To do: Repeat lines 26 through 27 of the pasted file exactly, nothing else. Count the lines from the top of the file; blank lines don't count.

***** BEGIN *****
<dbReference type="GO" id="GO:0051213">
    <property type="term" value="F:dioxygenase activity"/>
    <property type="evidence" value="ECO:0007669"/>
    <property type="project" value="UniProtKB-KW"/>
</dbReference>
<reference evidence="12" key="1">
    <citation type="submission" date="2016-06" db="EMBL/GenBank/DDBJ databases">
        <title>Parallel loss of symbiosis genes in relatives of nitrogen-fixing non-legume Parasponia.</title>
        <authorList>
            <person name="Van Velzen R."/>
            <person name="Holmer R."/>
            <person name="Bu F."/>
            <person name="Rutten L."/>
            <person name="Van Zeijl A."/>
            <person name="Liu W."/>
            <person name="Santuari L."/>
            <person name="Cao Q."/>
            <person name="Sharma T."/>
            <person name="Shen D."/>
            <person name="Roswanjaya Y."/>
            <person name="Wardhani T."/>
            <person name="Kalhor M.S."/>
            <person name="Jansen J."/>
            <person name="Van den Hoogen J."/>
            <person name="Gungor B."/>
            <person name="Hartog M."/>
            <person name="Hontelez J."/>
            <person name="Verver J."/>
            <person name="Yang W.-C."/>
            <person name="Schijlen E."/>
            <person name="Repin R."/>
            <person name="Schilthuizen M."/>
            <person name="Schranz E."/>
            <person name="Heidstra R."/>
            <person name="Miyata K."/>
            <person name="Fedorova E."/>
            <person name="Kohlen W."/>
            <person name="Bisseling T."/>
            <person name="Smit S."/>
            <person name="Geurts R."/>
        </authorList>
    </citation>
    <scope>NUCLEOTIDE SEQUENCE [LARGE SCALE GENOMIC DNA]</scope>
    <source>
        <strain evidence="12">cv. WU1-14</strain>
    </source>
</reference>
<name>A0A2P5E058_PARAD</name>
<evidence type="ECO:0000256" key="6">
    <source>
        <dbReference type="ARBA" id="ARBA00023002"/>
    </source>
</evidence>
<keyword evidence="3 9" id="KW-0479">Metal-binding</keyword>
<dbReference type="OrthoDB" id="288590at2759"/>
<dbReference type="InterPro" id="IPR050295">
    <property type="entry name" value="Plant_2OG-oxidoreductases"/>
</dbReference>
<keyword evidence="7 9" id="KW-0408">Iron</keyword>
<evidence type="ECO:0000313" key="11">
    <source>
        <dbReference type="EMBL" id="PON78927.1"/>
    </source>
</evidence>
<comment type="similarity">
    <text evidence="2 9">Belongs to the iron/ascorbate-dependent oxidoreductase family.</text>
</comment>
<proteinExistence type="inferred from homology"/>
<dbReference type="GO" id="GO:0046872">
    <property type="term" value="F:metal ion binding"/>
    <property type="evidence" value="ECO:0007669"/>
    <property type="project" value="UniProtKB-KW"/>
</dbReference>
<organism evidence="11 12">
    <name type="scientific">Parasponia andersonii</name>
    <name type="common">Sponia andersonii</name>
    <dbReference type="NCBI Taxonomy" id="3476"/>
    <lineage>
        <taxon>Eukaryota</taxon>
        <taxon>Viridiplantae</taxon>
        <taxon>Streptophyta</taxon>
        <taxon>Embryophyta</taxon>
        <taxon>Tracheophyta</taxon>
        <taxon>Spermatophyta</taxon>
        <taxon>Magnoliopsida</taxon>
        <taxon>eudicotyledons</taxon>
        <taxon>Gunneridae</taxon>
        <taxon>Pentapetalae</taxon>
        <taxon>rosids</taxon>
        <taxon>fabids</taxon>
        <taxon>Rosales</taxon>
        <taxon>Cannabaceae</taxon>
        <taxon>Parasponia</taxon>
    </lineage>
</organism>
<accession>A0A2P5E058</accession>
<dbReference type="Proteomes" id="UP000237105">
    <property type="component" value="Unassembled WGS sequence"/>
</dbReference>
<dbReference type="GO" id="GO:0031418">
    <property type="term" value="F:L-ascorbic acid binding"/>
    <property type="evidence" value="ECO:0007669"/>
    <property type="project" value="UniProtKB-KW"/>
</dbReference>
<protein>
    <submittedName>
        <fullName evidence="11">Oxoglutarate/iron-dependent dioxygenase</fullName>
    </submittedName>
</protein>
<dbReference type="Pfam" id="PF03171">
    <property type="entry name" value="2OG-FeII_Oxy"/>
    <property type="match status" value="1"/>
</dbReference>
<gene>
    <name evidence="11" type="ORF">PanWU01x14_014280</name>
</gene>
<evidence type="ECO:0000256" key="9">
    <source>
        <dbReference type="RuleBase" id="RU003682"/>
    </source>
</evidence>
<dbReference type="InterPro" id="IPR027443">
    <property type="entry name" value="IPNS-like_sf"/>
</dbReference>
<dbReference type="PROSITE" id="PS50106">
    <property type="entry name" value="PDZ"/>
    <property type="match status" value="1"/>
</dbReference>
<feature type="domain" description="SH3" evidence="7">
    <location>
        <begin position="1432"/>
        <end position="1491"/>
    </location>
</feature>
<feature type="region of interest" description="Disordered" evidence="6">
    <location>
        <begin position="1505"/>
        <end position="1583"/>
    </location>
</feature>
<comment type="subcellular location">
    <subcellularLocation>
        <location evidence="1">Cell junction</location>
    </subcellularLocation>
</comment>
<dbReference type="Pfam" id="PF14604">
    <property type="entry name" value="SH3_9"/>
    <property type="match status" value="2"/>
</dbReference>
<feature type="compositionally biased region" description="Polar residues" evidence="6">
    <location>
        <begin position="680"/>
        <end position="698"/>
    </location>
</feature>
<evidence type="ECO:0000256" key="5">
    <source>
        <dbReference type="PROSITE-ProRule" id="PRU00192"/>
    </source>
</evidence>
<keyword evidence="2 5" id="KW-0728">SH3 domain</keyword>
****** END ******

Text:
            <person name="Hartog M."/>
            <person name="Hontelez J."/>